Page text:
A suggestion for a little weekend reading: I've mentioned Gretchen Jones' Neutral Territory project before, and this week I took a closer look at it in Sold Out. I know I sound a little defensive when I talk about the idea of fashion as an intellectual pursuit, but goddammit.
There's a reason why even people who claim not to care about fashion will protest when it's suggested they wear something they're not comfortable in. What we wear plays an important role in how we communicate on an immediate, nonverbal level. As designer Gretchen Jones writes on the website for her new project, Neutral Territory, "It's hard to express yourself, and it's hard to find your tribe; doing either—well or poorly—are signal challenges of being alive, in fact. Fashion is a readily available reference that lets us advertise what tribe we belong to, or wish we belonged to. Our clothes are pretty much the best means we have to identify ourselves externally, and to identify other like-minded travelers."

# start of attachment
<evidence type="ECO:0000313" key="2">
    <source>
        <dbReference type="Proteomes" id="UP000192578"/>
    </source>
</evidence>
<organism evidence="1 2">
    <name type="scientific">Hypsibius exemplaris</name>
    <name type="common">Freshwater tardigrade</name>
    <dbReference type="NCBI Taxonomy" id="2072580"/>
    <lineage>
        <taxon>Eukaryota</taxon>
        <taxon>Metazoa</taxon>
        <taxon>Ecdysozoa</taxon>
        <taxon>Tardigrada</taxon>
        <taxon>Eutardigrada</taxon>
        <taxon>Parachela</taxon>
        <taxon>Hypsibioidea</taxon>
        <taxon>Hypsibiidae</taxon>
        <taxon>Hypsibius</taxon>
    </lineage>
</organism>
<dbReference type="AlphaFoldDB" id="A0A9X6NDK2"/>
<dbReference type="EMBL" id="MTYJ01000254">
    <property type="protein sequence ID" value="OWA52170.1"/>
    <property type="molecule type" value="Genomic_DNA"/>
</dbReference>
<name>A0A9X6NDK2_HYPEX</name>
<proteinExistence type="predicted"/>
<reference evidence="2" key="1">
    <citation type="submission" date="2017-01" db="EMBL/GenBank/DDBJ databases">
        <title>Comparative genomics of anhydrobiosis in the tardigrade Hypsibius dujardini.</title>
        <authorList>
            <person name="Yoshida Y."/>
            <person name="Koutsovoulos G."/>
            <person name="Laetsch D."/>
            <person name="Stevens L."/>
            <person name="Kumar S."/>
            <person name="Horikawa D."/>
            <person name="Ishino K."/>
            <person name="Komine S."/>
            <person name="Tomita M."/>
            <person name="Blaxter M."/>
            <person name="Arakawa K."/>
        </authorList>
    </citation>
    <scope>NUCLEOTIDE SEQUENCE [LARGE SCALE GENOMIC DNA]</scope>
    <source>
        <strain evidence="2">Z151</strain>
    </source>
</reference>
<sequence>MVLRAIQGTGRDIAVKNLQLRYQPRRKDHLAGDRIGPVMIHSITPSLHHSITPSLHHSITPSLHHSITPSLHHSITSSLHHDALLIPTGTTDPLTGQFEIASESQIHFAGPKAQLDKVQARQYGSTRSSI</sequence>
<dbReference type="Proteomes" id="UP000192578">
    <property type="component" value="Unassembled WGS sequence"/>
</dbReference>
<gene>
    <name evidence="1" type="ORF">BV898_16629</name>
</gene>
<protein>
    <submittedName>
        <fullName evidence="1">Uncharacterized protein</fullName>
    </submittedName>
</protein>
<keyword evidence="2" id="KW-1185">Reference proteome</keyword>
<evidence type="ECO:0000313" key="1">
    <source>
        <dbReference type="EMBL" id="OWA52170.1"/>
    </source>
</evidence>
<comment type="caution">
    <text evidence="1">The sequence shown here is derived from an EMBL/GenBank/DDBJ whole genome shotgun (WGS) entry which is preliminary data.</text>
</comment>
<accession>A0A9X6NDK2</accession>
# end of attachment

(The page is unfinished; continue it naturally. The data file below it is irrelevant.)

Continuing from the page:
Jones' yearlong color-deprivation experiment, during which she limits herself to wearing an ever-dwindling selection of shades that qualify as "neutral" is only three months in, so spare yourself an hour or so to catch up on the project, which since I wrote it up has sprouted new posts on the Warholian approach to camouflage and an interview with an environmental fiber artist.
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